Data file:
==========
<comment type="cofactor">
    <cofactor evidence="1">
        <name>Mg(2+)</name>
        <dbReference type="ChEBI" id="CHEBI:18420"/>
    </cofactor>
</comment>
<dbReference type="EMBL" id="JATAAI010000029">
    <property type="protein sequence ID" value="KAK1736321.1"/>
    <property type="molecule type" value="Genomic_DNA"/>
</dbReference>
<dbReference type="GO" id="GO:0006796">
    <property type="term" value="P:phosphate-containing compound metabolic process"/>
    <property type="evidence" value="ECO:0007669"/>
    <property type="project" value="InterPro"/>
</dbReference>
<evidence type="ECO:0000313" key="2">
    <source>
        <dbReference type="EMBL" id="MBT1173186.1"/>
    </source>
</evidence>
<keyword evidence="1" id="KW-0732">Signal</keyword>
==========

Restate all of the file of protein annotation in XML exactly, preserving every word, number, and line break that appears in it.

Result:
<comment type="cofactor">
    <cofactor evidence="1">
        <name>Mg(2+)</name>
        <dbReference type="ChEBI" id="CHEBI:18420"/>
    </cofactor>
</comment>
<dbReference type="EMBL" id="JATAAI010000029">
    <property type="protein sequence ID" value="KAK1736321.1"/>
    <property type="molecule type" value="Genomic_DNA"/>
</dbReference>
<dbReference type="GO" id="GO:0006796">
    <property type="term" value="P:phosphate-containing compound metabolic process"/>
    <property type="evidence" value="ECO:0007669"/>
    <property type="project" value="InterPro"/>
</dbReference>
<evidence type="ECO:0000313" key="2">
    <source>
        <dbReference type="EMBL" id="MBT1173186.1"/>
    </source>
</evidence>
<keyword evidence="1" id="KW-0732">Signal</keyword>